October through March
During the past 20 years there has been a steadily increasing number of hummingbirds wintering in Louisiana, both in number of individuals and number of species. The reasons for this relatively recent expansion are not known for certain, but probably include such factors as milder winters, expansion of wintering ranges from their traditional wintering areas in Mexico, and the increase in popularity of gardens designed specifically to attract and feed hummingbirds. Seven species of hummingbirds can regularly be seen in south Louisiana gardens, including Rufous, Allen’s, Black-chinned, Calliope, Buff-bellied, Broad-tailed, and the Ruby-throated. The Rufous Hummingbird, however, is the species most likely to be seen. Typically, the Rufous Hummingbird makes up about three-fourths of the hummingbirds identified during a Christmas Bird Count. In some winters small numbers of Broad-billed and Anna’s hummingbirds may make a winter appearance.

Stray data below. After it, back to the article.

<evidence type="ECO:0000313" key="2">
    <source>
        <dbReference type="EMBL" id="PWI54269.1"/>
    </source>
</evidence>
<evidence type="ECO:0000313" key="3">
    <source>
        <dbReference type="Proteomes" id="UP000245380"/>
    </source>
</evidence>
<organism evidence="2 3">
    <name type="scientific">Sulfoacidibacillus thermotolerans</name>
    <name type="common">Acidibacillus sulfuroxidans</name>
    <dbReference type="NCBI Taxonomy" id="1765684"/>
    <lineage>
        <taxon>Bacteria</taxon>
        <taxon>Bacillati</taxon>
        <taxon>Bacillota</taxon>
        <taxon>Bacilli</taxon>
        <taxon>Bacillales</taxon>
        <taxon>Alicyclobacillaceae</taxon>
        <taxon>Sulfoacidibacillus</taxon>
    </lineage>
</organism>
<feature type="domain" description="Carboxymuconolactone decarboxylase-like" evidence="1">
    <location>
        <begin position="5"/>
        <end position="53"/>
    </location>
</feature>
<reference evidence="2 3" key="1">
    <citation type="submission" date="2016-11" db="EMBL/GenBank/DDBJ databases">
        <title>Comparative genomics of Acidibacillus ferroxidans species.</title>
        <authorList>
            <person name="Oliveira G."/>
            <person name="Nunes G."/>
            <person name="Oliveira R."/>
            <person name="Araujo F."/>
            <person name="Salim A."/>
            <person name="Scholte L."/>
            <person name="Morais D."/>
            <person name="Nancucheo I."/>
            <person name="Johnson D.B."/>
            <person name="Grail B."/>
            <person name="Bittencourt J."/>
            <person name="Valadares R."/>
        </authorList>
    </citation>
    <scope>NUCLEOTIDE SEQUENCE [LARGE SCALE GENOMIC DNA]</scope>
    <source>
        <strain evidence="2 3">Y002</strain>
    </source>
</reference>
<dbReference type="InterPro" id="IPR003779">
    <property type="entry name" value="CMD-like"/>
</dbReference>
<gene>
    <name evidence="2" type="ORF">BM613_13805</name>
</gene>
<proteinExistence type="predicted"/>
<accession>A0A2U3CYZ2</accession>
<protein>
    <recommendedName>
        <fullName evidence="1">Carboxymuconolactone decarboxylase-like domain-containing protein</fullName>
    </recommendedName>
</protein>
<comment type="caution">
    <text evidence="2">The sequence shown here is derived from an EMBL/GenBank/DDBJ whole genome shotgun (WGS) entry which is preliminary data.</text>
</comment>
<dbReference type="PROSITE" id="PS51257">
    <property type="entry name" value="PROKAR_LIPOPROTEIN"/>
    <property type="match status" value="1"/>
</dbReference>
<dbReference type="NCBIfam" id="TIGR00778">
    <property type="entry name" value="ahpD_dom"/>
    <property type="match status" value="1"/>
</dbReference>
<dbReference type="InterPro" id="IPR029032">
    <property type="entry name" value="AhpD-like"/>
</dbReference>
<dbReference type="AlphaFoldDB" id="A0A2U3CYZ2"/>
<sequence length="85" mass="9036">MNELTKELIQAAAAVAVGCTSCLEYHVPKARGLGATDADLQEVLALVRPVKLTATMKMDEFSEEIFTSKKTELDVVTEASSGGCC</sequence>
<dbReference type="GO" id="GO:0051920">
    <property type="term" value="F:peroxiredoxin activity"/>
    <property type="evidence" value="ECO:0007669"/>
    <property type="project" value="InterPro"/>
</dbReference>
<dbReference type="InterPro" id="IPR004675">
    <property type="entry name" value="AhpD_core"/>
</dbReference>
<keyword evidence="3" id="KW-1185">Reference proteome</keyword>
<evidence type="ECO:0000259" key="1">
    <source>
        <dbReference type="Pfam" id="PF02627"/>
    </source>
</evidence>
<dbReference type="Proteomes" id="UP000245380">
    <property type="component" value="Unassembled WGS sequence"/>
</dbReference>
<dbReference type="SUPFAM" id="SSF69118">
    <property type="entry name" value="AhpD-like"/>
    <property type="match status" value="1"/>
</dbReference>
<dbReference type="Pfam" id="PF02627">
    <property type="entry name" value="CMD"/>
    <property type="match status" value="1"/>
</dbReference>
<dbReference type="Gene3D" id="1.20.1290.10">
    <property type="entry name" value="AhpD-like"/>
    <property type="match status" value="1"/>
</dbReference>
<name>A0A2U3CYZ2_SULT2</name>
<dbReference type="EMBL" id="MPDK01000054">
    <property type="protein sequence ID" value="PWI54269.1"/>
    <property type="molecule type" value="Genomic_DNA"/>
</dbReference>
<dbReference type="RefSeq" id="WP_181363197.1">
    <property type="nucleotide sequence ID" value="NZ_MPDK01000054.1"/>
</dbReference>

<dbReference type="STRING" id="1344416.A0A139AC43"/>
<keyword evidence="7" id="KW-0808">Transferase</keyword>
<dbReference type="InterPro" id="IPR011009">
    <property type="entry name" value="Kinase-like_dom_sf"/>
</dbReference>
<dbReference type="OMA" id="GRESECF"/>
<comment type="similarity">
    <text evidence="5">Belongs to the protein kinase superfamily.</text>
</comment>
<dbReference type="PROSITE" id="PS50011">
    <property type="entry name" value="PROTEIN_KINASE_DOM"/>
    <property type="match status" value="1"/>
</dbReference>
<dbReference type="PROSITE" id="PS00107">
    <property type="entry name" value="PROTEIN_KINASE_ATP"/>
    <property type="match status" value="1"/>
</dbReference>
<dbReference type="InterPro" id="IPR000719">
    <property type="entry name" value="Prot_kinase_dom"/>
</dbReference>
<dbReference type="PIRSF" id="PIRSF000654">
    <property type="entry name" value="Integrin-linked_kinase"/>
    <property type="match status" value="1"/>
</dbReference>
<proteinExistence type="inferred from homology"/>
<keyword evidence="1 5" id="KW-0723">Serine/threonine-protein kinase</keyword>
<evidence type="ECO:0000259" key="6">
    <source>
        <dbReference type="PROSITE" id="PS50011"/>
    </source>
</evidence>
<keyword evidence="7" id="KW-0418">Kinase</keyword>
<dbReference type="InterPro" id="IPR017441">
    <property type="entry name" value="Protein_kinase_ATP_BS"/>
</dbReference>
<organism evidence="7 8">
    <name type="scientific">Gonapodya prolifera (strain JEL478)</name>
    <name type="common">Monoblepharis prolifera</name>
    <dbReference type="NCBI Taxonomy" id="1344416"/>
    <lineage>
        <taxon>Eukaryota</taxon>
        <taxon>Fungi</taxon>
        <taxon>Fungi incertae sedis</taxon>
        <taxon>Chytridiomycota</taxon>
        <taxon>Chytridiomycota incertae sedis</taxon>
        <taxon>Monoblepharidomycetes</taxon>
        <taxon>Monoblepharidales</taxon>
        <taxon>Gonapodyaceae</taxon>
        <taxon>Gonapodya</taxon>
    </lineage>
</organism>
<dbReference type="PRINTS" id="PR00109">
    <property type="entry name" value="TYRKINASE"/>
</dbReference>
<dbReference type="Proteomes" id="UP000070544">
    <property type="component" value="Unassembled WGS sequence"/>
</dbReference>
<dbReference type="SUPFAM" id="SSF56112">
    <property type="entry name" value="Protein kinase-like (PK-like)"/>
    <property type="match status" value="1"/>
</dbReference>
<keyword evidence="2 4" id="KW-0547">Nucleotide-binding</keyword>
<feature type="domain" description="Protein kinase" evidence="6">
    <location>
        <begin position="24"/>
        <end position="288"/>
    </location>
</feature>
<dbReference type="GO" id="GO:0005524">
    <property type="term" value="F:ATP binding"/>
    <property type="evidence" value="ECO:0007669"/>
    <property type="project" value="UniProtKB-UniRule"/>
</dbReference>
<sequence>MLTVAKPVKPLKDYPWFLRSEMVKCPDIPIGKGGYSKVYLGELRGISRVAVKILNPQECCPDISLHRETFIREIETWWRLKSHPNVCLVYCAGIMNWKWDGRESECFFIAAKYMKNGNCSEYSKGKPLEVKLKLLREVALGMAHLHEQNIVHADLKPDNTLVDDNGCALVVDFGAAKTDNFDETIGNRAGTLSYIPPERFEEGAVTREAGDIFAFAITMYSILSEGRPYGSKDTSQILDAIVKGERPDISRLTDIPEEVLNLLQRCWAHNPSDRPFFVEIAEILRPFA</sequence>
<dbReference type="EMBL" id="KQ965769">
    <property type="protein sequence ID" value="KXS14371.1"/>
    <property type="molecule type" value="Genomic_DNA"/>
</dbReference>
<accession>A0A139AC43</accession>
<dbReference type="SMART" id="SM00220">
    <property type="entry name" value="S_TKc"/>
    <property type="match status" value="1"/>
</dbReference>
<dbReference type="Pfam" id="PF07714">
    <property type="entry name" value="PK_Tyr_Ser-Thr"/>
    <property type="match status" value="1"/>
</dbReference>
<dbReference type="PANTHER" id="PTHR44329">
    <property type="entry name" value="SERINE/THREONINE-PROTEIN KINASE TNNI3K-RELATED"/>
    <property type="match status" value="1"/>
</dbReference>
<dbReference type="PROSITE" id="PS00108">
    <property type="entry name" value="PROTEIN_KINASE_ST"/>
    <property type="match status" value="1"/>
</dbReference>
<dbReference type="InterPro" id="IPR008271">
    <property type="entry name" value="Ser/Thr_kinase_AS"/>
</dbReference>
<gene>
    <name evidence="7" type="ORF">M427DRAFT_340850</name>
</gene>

A few wintering hummingbirds such as Buff-bellied can be seen in the “wild” in the Towns of Cameron (Loop 2) and Grand Isle ( Loop 9). However, wintering hummingbirds are almost exclusively seen in homeowners’ yards. In fact, some homes are so well-known for their number and variety of hummingbirds that they are known as “hummer havens”. Many of the homeowners allow visitors to view their birds after giving permission. To contact people who are hosting wintering hummingbirds, call the Baton Rouge, Terrebonne or Orleans Audubon bird clubs (www.birdlouisiana.com), or subscribe to the listserv Humnet. Many wintering hummingbird enthusiasts can be contacted through Humnet. (To learn how to subscribe see FAQ’s).